Buying secondhand - 10 things that you need to remember
Aidan Timmons and Eddie Cunningham pick top 10 must-do things for you before you buy
It has been quite a while since we've had such a breadth and variety of choice in the secondhand market.
Not so long ago, you couldn't get a fresh, low-mileage used car for love nor money.
Now with increased new car sales meaning more trade-ins and a flood of secondhand imports, all of a sudden it has become a buyer's market.
What follows is designed not to curb your enthusiasm and enjoyment in the search for your next car.
Rather, we hope it will serve as a reminder that, like everything else in life, a little knowledge and planning can go a long way.
1 We get so many queries from people who sometimes over-complicate things for themselves. Try, as far as possible, to whittle down what you need to three or four key points: size of car (for two, five, seven - children, adults, elderly etc), size of engine (diesel, petrol, hybrid, electric), realistic budget/repayment capability.
2 Consider the condition and saleability of your existing car, if you have one. Will you find it hard to sell privately? Will trading it in cost you more in the long run? Don't forget: dealers have to shift old cars but can make money out of fresh trade-ins. Ask them directly what the newer car will cost in a straight deal - and then what you'll have to pay with your own car as part of the transaction. The Cost of Change is all you need to establish. Don't get too hung up on what you are getting for your car.
3 If buying straight, your position is greatly strengthened. Dealers love seeing no trade-ins. Obviously you want as low-price a car as you can get but also consider non-cash items as a deal maker: maybe a 12-month warranty instead of six months, etc.
4 Many people fail to test-drive their potential purchase enough. Drive it, sit in it (front and back), check the boot will suffice for your daily/weekly needs. Take your time.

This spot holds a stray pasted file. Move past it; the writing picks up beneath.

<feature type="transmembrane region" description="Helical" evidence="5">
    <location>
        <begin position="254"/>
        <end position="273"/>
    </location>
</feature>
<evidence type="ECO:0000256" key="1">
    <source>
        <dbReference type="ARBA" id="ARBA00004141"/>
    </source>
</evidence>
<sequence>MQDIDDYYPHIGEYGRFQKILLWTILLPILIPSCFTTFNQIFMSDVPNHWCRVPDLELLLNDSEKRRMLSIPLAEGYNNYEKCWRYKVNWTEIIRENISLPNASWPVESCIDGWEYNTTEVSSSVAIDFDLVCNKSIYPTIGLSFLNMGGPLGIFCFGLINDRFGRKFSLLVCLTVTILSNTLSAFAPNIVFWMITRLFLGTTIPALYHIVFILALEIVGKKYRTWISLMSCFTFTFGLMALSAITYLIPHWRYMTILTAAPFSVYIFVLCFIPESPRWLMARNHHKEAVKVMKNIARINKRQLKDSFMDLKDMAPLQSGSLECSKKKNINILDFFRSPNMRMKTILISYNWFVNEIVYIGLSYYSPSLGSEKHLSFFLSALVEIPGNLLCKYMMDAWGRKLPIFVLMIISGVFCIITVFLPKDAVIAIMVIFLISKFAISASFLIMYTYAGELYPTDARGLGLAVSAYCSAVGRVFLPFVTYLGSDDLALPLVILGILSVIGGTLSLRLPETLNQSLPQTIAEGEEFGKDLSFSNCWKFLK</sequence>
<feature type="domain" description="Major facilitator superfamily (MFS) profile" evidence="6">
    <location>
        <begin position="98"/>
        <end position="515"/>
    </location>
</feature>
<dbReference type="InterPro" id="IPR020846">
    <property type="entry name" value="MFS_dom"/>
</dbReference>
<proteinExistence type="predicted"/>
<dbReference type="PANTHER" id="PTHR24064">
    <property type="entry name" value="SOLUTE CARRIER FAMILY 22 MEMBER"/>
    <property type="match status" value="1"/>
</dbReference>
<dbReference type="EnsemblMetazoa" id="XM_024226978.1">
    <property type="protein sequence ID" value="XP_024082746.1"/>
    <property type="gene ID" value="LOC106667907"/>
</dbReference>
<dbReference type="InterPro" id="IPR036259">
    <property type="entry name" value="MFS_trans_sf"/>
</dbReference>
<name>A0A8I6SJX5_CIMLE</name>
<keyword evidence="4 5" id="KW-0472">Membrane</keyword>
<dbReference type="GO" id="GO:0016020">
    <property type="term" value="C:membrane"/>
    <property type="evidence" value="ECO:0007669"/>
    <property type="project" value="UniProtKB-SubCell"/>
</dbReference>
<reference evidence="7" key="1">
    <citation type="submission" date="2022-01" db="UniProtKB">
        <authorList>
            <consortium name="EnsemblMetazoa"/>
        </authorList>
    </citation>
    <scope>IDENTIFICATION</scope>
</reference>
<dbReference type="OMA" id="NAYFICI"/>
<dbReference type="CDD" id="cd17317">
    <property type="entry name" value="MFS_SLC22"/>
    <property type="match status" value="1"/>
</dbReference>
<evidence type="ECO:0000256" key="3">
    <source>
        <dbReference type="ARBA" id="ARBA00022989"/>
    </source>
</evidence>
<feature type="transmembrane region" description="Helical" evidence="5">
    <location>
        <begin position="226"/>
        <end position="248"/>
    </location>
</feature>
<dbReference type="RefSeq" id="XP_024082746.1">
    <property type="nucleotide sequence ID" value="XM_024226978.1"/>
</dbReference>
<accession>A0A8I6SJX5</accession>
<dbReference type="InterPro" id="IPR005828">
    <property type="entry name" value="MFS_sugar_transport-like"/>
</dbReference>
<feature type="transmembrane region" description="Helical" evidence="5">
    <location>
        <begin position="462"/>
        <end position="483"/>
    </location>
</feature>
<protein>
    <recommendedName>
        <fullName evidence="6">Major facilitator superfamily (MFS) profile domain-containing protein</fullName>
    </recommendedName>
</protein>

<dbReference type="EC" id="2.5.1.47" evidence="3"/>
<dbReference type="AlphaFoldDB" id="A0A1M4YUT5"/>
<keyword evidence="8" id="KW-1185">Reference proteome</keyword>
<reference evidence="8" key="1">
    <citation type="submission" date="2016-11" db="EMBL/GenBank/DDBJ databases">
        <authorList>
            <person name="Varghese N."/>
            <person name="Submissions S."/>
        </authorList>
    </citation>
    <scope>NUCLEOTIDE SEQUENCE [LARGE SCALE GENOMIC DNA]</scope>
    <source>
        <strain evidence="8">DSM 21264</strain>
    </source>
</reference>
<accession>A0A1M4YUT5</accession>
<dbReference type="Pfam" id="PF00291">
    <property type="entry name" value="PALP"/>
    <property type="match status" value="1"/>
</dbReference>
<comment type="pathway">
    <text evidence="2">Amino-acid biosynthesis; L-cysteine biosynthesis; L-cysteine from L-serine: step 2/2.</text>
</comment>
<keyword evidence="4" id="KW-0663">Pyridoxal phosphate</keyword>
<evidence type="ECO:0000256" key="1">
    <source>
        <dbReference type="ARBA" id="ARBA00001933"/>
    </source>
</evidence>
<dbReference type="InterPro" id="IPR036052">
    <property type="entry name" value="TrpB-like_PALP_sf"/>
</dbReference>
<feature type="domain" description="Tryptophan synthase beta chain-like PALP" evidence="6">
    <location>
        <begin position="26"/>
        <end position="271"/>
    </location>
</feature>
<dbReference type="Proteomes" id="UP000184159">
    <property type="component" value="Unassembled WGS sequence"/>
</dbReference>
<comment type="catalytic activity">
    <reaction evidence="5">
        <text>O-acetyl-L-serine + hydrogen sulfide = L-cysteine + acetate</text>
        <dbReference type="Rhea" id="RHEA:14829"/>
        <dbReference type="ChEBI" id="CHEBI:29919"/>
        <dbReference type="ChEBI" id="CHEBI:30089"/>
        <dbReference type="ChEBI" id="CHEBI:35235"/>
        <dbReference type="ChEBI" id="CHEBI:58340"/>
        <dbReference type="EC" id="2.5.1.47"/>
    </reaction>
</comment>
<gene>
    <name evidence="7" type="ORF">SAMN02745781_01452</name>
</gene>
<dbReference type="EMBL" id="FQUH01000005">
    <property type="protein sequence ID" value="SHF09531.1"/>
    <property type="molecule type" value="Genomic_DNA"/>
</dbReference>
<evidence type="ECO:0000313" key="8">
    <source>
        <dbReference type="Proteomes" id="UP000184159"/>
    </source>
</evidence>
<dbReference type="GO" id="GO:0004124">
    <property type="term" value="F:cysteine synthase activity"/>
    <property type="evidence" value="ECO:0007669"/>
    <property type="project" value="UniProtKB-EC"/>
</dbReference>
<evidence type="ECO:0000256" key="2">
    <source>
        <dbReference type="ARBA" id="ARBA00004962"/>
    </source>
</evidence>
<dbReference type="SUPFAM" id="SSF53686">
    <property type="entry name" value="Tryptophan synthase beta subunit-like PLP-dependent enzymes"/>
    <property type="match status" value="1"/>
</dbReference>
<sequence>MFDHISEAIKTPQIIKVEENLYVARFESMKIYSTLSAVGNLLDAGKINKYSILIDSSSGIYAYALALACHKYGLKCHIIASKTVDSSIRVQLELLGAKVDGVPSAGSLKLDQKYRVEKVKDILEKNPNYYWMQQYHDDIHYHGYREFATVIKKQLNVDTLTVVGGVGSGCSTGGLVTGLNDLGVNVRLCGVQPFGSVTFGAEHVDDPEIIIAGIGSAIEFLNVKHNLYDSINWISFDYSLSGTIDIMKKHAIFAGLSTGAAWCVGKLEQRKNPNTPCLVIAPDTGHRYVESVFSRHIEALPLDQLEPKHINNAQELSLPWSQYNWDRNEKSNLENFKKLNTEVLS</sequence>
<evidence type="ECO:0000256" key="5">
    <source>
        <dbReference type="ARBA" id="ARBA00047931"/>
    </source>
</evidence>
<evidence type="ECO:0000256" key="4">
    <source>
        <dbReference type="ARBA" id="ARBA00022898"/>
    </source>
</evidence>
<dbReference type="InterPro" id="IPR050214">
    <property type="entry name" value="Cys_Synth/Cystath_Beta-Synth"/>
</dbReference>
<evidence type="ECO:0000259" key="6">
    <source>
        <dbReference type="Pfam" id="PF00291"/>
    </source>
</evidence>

5 Shop around. It is easy. And that includes considering imports. But always give the dealer(s) near you a chance. A good one will be there for you in times of trouble. Tell them you are giving them a chance but emphasise you don't expect to pay a premium for proximity.
6 We have more than two million cars on our roads and some haven't been treated quite right, so it always pays dividends to have a second pair of eyes look over your car if buying privately. Offer to pay a mechanic for their time to inspect.
7 We frequently recommend simplifying your purchase by buying from a main, franchise, or well-established independent dealer but if you must buy privately, then be sure to invest in a vehicle history and finance report. The tax and NCT data should give you a good insight into how the current owner has treated the car. If it has a patchy history, then walk away.
8 Always compare like with like. Residual values depend on a number of factors such as mileage, condition, and specification. A difference in mileage of 15,000km to 20,000km might translate into a year's worth of driving, so be sure to see the value in buying a car with lower mileage.
9 Compare vehicles a year younger than the one you think you can afford. Without going into the intricacies of residual values, suffice to say the price gaps between years are tight for many mass-market models.
10 Figuring out how to pay for your next car is crucial, so ensure you price around different lenders and credit unions for competitive interest rates. Sometimes there can be additional bargaining power to be had if you organise finance through a main dealer.